BMW’s success with the MINI brand has been remarkable, the firm’s diversification of the line-up including the drop-top Convertible, which followed the introduction of the second-generation MINI hatchback in 2009, with the even more extreme open-top Roadster joining the range in 2012. The Convertible has a fabric roof covering four seats, while the Roadster turns the MINI into a racier two-seater with a flatter rear deck and short hood where the rear seats should be. The Roadster’s got the bigger boot as a result, though neither open-topped MINI is likely to be bought with any thoughts of practicality. Plenty of fun, though.
The two differing goals for the Convertible and Roadster models are apparent in their choice of engines. The Convertible is offered with almost the entire engine and transmission range available on its hatchback relation, meaning plenty of choice. The Roadster, with its narrower appeal and greater focus, comes only with the more powerful engines, befitting of its more sporting character.
Both come with compromises, but then buyers of open-topped cars are used to that. The Convertible loses a lot of the space and access to the boot of its hatchback relation - itself not exactly what you’d call generously proportioned for luggage - but the Roadster, by virtue of losing its rear seats, actually offers the (slightly) more useful boot. Then there’s the styling, the MINI Convertible looks much like its hatchback relation with the roof up, the Roadster clearly a different-looking proposition roof up or down.
As with all MINIs they’re almost infinitely personalised, with an options list and pack choices that’s anything but mini in its offerings. Even the entry-level One models feature essentials, while the Cooper and Cooper S have more sporting equipment, as do the John Cooper Works models. If it’s badged D then it’s a diesel, offered in One D and Cooper D forms. All are fun, even the entry-level One petrol and diesels, while the Roadster adds some sharpness to the drive to match its more rakish, sporting looks. Manual transmissions are standard and an automatic offered as an option - depending on engine specification.
Engine choice covers everything from a 1.6-litre, which comes in naturally aspirated form with 98- or 122hp, or in S form with a turbocharger for 184hp or Cooper S Works with 211hp. The diesel options are either a 1.6-or 2.0-litre turbodiesel with 90hp in standard One D guise, 112hp in Cooper D form or 143hp in Cooper SD form. The Convertible is offered with all those engines, while the Roaster is only offered with the S, SD and S Works offerings.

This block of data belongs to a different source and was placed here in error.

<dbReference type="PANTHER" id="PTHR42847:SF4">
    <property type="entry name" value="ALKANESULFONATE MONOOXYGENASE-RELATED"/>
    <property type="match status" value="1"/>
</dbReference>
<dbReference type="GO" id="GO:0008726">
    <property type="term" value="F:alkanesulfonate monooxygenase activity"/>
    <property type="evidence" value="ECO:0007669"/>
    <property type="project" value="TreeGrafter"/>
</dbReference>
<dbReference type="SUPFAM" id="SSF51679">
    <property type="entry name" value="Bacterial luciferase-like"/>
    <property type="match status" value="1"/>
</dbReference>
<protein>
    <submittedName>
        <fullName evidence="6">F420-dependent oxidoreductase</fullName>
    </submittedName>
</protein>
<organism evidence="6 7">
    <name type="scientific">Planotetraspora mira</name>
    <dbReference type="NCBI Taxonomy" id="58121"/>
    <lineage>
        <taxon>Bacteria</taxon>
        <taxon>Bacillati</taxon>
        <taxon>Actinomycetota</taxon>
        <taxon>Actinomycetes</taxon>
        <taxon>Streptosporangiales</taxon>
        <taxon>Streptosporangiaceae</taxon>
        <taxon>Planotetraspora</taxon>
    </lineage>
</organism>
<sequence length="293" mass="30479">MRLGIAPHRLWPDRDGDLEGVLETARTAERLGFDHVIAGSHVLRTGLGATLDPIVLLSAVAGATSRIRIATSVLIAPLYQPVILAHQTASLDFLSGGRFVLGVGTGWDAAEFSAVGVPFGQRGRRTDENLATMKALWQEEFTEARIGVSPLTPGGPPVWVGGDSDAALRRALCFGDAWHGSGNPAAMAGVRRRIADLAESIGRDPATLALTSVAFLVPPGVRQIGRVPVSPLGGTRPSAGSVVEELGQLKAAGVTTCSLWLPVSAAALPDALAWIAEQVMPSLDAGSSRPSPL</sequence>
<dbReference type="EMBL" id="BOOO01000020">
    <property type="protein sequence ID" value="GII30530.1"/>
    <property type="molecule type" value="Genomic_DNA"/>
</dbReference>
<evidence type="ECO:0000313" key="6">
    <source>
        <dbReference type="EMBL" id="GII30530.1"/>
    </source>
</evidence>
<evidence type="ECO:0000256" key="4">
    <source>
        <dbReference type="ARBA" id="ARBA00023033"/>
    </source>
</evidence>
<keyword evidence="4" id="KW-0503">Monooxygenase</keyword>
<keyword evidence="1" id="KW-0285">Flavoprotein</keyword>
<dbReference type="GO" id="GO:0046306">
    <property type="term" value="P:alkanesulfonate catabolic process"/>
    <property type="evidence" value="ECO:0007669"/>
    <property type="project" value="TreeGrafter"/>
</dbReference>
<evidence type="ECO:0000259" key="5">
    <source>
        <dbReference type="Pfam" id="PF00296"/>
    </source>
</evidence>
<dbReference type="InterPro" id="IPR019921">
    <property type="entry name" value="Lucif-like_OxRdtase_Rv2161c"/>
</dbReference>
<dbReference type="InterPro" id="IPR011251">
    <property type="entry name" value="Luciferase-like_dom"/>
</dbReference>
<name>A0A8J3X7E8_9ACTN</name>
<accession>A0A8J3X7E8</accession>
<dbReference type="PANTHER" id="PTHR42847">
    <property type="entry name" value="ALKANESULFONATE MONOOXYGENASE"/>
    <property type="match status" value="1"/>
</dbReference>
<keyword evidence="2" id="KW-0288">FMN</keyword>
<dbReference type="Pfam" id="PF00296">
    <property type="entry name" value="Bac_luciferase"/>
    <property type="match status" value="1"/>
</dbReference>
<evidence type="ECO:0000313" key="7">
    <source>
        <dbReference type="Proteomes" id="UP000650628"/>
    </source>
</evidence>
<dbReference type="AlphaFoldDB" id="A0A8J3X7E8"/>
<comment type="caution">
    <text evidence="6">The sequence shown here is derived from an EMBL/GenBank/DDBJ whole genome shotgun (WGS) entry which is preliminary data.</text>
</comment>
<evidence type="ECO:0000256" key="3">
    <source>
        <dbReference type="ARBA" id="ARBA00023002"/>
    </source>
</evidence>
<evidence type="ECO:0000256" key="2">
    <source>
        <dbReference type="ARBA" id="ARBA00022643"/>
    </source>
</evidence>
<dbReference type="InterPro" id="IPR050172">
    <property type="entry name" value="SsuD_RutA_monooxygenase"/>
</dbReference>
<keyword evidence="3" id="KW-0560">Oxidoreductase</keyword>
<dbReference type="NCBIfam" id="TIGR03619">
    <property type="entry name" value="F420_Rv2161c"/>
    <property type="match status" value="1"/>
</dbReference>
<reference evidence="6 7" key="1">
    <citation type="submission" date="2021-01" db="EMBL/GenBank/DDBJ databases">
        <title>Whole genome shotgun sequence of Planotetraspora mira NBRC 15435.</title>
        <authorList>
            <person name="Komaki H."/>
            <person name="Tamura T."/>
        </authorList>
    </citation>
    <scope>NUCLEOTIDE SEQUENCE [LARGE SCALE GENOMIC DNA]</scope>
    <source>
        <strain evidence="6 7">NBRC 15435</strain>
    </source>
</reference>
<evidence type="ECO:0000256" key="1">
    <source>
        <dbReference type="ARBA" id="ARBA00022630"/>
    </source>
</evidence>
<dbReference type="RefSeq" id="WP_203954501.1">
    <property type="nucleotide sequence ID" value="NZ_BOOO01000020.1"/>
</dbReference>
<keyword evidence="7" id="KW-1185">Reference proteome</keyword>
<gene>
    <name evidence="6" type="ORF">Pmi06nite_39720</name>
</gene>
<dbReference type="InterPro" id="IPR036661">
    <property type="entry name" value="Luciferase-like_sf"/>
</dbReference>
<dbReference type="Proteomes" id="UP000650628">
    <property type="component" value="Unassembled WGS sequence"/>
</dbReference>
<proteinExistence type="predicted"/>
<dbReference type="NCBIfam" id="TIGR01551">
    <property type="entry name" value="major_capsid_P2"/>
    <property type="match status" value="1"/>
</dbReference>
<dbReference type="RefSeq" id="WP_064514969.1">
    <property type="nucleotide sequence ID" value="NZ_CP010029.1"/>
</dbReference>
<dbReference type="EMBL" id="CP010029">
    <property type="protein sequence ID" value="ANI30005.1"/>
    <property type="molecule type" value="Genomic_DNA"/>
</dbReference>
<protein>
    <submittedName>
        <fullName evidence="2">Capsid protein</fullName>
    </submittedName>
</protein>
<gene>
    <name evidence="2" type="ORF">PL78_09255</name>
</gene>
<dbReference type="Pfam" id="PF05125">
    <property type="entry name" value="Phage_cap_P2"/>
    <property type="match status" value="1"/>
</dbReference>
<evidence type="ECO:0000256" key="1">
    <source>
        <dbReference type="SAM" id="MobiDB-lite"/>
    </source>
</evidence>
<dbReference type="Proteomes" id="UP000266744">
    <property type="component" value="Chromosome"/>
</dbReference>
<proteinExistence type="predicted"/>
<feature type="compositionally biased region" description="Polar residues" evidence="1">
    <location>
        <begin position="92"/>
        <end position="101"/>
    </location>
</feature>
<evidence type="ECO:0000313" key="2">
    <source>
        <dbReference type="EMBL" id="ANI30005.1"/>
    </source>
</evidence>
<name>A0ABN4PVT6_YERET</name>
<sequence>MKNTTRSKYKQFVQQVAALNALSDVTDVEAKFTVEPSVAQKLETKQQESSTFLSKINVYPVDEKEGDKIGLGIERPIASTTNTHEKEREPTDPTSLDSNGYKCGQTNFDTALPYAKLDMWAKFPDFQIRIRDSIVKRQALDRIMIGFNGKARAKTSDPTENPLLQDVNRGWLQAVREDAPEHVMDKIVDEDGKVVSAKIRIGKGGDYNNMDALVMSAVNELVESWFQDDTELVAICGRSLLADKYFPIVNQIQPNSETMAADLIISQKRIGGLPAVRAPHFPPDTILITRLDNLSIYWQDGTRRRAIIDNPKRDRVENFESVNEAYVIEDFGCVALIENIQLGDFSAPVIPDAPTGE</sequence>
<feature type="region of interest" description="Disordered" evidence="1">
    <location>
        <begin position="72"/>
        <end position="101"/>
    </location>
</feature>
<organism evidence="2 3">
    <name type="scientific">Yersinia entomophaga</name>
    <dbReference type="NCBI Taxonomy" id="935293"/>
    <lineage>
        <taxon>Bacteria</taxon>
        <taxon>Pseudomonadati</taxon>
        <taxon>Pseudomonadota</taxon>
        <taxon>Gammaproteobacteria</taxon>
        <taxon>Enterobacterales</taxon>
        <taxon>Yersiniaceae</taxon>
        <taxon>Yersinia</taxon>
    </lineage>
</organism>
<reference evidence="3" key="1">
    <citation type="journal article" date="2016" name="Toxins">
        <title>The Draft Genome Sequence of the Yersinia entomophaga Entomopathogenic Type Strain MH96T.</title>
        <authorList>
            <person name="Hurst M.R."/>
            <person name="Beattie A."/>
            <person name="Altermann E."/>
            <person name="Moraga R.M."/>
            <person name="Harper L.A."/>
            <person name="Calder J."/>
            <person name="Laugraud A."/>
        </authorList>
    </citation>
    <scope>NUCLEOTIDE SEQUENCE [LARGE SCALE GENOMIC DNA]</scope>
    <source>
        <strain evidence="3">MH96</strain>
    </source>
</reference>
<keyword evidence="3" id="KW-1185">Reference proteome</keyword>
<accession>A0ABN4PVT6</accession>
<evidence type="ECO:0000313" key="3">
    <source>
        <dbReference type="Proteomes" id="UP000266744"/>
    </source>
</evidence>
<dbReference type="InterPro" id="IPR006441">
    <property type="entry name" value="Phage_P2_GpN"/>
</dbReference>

The Cooper is enough for most people, but the Cooper S really adds some pace to get the wind in your hair at quicker speeds. It’s not much less economical, either, and shop around and you should be able to get one for reasonable money, too. Given the choice of the Convertible or the Roadster we’d opt for the Convertible, as it comes with fewer compromises, even if it’s not quite as special as a result.
MINI Cooper S Convertible
Engine: 1,598cc four-cylinder turbo petrol
Maximum speed: 227km/h
0-100km/h: 7.5 seconds
Fuel consumption: 5.9 litres/100km
- Lots of equipment
- Fun to drive
- Excellent build quality, smart interior
- It’s not spacious
- Ride a bit bouncy on more sporting models
- Fiddly console buttons
The MINI’s fun as a hatchback, so opening it up to the sun only makes it more entertaining. That’s assuming you’re prepared to put up with the compromises that it brings - chiefly denying the MINI of even more practicality. MINI buyers don’t seem to care though, and you’ll enjoy every minute of owning and driving it.